Details indicate that Uganda Immigration authorities on Saturday afternoon deported 29 Rwandan men, nine women and nine children accused of illegal entry and stay.
“They are going to be tested for Covid-19 and will be interviewed for more details,” Rwanda authorities were quoted by local newspaper as saying about the deportees.
The deportation comes after Rwandan President Paul Kagame and his Ugandan counterpart, Yoweri Museveni, signed in August 2019 a pact in Angola aimed at ending months of tensions that saw the two neighbours accuse each other of espionage, political killings and trade wars.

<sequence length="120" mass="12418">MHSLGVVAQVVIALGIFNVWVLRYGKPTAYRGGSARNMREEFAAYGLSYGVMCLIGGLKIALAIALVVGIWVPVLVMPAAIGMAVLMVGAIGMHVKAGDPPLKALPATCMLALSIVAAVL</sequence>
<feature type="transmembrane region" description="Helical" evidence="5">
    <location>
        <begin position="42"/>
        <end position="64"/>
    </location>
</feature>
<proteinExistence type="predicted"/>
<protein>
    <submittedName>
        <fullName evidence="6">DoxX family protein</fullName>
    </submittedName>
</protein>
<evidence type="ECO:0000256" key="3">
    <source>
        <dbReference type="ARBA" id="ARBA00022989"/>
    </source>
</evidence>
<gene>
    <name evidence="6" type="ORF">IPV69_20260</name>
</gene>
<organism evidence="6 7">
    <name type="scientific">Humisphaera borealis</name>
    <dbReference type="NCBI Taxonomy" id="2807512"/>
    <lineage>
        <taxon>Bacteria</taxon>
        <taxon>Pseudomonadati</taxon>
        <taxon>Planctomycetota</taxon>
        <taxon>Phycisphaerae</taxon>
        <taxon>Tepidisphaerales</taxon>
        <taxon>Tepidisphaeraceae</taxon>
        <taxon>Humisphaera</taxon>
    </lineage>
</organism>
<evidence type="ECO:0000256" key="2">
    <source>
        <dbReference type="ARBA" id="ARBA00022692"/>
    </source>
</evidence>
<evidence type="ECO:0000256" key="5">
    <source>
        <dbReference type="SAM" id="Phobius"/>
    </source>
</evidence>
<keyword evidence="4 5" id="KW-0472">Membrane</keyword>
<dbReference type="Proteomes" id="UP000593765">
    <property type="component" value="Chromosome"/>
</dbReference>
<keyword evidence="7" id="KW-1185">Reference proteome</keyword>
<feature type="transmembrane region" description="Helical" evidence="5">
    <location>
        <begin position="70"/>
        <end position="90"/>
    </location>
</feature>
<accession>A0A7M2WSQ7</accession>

During the signing, the two leaders also agreed to “protect and respect the rights and freedoms” of people “residing or transiting” through their respective countries and to resume cross-border activities including the movement of persons and goods.
The standoff has escalated several times since, including in March when Rwanda publicly accused Uganda of abducting its citizens and supporting rebels bent on overthrowing the government.
The cross-border row is the latest dispute in the longstanding feud between the two neighbours.
For ordinary citizens, the deteriorating relations that have largely remained at the top, now seem to have moved to the grassroots, interrupting their lives.